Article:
Host cell actin polymerization is required for cellular retention of Trypanosoma cruzi and early association with endosomal/lysosomal compartments

  • Woolsey A
  • Burleigh B
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Abstract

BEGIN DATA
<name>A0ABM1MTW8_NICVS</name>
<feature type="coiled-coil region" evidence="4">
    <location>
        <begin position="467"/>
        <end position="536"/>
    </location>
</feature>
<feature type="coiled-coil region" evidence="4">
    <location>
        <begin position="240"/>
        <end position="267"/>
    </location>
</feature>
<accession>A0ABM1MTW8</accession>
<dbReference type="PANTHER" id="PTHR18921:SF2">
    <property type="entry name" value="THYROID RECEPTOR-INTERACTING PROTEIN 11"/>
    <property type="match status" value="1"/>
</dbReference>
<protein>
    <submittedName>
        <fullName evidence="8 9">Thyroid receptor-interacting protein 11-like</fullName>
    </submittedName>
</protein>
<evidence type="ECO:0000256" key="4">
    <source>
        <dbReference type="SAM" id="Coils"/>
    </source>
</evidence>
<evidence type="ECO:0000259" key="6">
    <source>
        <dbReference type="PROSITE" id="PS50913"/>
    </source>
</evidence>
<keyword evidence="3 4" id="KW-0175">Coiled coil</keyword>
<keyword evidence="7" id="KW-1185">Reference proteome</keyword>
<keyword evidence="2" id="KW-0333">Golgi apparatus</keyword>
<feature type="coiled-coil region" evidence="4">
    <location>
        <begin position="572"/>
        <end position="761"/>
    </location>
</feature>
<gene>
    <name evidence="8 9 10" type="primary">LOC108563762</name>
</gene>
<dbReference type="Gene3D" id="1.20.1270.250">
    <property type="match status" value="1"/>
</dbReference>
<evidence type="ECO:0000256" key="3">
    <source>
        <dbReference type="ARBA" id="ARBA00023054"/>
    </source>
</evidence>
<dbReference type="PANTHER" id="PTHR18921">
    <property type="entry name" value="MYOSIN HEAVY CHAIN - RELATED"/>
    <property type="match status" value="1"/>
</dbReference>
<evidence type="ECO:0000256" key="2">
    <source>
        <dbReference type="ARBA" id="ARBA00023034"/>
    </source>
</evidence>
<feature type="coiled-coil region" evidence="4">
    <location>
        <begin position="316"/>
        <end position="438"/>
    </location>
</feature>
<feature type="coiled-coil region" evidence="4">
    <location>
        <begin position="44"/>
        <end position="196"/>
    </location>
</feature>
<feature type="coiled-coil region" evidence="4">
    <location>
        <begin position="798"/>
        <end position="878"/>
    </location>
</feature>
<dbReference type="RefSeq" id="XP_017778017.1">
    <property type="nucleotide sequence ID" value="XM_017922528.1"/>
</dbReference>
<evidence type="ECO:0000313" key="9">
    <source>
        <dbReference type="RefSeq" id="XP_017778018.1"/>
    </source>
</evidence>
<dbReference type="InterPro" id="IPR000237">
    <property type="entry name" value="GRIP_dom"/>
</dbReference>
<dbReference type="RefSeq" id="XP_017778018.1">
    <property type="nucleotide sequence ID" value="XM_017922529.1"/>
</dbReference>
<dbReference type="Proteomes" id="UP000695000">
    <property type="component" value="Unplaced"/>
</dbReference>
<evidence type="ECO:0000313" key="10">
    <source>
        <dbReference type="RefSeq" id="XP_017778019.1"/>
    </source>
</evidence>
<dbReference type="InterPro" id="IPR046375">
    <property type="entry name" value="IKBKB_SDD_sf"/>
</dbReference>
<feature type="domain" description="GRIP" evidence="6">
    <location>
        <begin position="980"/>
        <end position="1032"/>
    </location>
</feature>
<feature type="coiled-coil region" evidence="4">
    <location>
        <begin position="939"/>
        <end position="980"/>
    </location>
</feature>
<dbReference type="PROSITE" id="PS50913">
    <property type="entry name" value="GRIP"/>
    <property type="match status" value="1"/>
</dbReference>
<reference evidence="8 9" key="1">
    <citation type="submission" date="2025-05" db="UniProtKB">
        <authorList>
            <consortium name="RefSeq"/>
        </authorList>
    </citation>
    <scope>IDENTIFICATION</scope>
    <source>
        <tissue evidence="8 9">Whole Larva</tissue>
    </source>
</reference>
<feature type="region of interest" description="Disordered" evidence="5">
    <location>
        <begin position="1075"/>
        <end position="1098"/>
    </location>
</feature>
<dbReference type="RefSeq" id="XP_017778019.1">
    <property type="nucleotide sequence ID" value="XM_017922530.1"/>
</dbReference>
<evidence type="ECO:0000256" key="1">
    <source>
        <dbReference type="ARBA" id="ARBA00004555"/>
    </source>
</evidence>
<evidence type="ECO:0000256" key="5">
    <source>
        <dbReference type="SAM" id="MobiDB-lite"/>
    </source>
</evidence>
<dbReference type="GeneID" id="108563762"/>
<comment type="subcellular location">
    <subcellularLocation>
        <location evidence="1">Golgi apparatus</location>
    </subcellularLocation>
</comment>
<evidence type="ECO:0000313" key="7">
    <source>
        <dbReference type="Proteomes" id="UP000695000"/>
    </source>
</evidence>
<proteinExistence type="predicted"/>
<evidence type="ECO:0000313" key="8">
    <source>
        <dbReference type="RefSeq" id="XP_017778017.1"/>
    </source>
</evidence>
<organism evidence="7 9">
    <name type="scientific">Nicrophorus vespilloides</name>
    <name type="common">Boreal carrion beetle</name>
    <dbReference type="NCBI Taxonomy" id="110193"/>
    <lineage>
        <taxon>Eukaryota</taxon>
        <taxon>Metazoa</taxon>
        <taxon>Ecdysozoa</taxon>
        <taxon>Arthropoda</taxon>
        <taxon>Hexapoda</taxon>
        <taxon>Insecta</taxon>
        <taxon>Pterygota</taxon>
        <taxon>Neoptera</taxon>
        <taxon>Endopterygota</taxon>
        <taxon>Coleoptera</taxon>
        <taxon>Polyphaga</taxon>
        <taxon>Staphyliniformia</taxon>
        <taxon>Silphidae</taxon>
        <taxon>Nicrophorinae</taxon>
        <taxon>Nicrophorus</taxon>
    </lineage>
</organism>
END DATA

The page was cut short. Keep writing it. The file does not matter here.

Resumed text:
One of the hallmarks of Trypanosoma cruzi invasion of non-professional phagocytes is facilitation of the process by host cell actin depolymerization. Host cell entry by invasive T. cruzi trypomastigotes is accomplished by exploiting a cellular wound repair process involving Ca2+-regulated lysosome exocytosis (i.e. lysosome-dependent) or by engaging a recently recognized lysosome-independent pathway. It was originally postulated that cortical actin microfilaments present a barrier to lysosome-plasma membrane fusion and that transient actin depolymerization enhances T. cruzi entry by increasing access to the plasma membrane for lysosome fusion. Here we demonstrate that cytochalasin D treatment of host cells inhibits early lysosome association with invading T. cruzi trypomastigotes by uncoupling the cell penetration step from lysosome recruitment and/or fusion. These findings provide the first indication that lysosome-dependent T. cruzi entry is initiated by plasma membrane invagination similar to that observed for lysosome-independent entry. Furthermore, prolonged disruption of host cell actin microfilaments results in significant loss of internalized parasites from infected host cells. Thus, the ability of internalized trypomastigotes to remain cell-associated and to fuse with host cell lysosomes is critically dependent upon host cell actin reassembly, revealing an unanticipated role for cellular actin remodelling in the T. cruzi invasion process.

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